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spousal support after divorce

Divorce is a difficult and uncertain time, especially when it comes to finances. You’ve grown accustomed to living on two incomes or being supported by your spouse’s earnings, and now that’s about to end. Fortunately, you may be able to get spousal support after divorce. Find out the basics of alimony and the factors that determine eligibility to help you navigate this aspect of ending your marriage.

What is Alimony?

Alimony or spousal support is a payment from one spouse to the other after their relationship ends. It’s intended to help the lower-earning spouse maintain a similar standard of living to what they were accustomed to during the marriage. The court decides who pays alimony and how much based on various factors about both spouses and their financial contributions during the marriage.

Can I Get Spousal Support After Divorce?

Here are some of the factors that help the court decide if one spouse should receive support from the other, along with the amount and duration of that support:

  • Current earnings and future earning capacities of each spouse
  • Sources of income, including wages, investments, and more
  • The division of assets and liabilities in the divorce
  • How long the couple was married before divorcing
  • The behavior of each spouse during the marriage
  • The age and physical, mental, and emotional health of both spouses
  • Financial or child-rearing contributions from one spouse during the marriage that allowed the other to further their education or career
  • The standard of living established during the marriage
  • Property brought by one spouse to the marriage
  • Child custody arrangements

How Long Does Alimony Last?

Temporary alimony only lasts until the divorce is finalized, while rehabilitative alimony may last a few years. In marriages lasting over 20 years, permanent alimony could be awarded, which lasts until the recipient remarries or either ex-spouse dies.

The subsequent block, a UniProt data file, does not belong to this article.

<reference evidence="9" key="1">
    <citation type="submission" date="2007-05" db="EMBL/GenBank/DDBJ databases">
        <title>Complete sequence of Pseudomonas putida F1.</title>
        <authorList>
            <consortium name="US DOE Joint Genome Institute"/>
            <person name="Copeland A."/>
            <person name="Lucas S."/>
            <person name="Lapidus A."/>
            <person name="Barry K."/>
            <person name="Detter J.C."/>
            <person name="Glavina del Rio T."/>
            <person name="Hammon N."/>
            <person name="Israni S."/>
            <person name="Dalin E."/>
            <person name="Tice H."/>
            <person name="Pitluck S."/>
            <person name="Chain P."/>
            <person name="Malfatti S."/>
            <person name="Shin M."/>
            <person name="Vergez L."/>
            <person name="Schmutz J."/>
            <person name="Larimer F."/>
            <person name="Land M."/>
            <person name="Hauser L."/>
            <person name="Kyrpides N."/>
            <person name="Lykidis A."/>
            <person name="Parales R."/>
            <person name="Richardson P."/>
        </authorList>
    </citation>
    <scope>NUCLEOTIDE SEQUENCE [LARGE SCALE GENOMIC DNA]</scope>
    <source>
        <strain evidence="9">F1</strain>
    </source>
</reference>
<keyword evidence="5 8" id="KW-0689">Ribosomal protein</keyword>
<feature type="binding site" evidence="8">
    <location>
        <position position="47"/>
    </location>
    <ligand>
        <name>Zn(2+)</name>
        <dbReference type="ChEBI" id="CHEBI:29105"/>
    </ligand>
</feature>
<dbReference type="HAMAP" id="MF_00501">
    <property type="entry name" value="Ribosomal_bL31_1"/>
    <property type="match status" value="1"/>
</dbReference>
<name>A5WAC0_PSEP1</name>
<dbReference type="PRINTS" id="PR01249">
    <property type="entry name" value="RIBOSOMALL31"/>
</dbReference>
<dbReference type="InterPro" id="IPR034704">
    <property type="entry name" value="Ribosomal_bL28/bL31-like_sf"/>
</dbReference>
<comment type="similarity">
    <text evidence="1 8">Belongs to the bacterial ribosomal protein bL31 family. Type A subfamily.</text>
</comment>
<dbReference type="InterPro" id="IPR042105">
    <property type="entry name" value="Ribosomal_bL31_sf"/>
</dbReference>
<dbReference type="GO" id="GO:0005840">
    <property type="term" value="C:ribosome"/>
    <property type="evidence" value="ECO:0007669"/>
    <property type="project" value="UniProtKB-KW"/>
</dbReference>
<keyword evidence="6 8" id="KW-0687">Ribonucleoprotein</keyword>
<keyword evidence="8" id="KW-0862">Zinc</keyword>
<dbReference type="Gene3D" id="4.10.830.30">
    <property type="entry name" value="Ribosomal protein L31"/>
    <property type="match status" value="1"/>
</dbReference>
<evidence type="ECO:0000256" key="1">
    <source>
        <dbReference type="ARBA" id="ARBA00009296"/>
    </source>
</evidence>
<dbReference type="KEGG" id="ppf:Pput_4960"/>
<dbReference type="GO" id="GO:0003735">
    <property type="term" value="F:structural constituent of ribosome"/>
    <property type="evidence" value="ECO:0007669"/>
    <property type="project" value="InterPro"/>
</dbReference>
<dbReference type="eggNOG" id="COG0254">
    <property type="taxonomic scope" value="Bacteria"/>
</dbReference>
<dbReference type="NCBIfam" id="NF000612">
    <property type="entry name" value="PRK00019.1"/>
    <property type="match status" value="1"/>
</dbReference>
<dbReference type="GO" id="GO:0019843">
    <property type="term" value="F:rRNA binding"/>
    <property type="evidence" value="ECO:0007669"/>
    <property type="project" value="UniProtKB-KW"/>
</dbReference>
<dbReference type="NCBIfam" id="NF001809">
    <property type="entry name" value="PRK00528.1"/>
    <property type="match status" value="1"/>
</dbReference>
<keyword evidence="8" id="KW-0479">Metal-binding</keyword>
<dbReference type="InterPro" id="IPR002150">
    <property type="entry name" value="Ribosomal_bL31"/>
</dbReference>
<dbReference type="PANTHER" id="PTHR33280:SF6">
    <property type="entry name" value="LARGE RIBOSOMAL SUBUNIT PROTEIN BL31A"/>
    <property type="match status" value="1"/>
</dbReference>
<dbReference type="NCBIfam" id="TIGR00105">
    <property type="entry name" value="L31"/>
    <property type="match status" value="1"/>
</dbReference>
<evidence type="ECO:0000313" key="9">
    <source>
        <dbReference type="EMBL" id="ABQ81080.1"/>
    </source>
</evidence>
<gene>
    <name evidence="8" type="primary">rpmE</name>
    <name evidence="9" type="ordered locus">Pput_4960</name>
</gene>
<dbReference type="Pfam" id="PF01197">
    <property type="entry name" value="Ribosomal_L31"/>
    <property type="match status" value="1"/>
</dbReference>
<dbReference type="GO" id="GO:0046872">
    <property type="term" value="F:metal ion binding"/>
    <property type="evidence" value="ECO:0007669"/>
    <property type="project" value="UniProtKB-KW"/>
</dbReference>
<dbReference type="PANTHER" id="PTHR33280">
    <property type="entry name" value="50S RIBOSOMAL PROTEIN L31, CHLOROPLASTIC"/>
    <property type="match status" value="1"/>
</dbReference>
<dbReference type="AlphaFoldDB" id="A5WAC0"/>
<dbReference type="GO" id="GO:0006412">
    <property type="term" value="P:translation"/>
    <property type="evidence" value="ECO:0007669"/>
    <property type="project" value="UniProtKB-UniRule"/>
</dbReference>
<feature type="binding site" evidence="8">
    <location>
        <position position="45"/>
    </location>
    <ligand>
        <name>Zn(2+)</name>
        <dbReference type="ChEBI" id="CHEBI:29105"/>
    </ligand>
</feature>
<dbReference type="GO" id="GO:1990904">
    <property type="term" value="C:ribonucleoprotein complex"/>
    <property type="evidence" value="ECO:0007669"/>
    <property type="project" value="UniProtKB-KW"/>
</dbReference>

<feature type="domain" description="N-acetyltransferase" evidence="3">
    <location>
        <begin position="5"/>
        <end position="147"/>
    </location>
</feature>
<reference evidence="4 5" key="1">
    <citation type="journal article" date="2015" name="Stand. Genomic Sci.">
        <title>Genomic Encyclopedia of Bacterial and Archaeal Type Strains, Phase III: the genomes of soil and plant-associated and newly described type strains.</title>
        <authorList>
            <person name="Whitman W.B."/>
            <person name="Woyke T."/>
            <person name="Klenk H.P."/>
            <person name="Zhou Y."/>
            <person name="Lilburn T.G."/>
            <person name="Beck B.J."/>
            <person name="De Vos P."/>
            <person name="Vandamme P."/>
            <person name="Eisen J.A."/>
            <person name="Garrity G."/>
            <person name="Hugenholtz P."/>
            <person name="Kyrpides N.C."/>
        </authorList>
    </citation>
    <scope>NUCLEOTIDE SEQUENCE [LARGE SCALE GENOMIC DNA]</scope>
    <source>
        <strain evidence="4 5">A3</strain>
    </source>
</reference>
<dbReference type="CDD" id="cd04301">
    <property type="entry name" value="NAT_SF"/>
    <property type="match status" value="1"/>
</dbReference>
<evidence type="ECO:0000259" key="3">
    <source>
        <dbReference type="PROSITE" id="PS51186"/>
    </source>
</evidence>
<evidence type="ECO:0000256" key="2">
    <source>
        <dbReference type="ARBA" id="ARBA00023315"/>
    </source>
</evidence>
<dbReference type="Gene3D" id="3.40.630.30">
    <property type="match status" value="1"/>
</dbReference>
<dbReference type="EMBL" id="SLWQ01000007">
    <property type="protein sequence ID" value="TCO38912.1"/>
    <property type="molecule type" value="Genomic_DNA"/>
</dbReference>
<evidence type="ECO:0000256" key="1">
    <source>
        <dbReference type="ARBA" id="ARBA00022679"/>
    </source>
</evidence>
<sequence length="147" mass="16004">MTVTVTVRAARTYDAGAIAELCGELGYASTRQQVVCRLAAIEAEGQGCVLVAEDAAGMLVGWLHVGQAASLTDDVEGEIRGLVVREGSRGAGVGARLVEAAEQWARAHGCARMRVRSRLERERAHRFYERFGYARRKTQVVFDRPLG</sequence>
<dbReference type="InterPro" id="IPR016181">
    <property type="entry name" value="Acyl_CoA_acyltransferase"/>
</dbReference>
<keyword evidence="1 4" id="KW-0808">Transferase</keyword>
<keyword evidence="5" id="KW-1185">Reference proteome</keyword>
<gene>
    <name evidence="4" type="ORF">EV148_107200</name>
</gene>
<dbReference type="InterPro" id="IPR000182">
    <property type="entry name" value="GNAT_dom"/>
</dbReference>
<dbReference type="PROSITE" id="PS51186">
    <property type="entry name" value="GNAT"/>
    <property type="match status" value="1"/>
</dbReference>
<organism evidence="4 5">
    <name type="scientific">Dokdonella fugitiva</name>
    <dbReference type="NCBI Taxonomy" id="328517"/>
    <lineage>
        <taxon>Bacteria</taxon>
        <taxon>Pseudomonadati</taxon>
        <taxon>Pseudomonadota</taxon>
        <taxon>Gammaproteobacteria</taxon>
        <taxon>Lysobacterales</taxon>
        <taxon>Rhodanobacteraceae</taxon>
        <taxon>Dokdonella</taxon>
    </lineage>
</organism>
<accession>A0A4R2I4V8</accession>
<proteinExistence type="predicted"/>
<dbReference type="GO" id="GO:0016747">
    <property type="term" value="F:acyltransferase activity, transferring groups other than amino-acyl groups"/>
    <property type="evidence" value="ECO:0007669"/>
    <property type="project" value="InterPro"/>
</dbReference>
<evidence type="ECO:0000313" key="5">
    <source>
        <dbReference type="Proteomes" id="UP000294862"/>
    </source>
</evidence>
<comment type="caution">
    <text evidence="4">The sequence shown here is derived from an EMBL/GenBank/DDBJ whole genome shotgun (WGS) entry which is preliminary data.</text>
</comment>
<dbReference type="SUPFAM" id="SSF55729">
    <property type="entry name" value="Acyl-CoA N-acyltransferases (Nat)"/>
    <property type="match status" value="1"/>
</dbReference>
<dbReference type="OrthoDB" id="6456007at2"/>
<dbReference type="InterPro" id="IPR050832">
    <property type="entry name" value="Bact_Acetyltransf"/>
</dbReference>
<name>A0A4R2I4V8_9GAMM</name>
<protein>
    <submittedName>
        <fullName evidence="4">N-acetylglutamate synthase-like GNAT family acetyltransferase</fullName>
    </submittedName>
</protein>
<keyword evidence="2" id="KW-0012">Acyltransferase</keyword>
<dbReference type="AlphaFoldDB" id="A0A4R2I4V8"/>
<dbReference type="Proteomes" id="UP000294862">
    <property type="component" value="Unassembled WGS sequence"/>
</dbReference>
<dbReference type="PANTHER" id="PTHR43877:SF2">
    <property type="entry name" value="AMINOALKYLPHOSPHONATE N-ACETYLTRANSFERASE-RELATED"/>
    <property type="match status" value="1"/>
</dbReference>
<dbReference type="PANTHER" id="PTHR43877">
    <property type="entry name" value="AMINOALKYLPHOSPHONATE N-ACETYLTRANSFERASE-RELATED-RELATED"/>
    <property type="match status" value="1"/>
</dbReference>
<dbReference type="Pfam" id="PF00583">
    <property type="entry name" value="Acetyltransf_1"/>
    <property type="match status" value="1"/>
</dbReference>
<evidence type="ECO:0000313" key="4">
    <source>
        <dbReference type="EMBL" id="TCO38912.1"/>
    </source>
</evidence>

As for the amount you can expect, alimony payments range from a few hundred to several thousand dollars per month. In some cases, alimony is awarded as a lump sum. Consult a legal expert for a better idea of what to expect in your situation.

What Disqualifies a Spouse from Receiving Spousal Support?

Certain marital misconduct may disqualify a spouse from receiving alimony, such as infidelity, reckless spending, or abandonment. Specifically, a dependent spouse may be barred from receiving alimony if they engaged in illicit sexual activities before the separation. However, if both spouses engaged in such behavior, the court might still award alimony at its discretion. Any condoning of misconduct by the supporting spouse may also be considered.

Seeking Legal Help

Whether you’re on the giving or receiving end of spousal support, it’s important to consult a skilled divorce attorney who can help present evidence to the court and protect your rights. The Law Offices of Robert E. O’Connor, P.C. has been helping couples in Delaware County and Chester County navigate the divorce process for over 25 years. Our team will handle your case professionally to achieve the best possible outcome. Contact us at (610) 566-1110 for a free consultation at our office in Media, PA.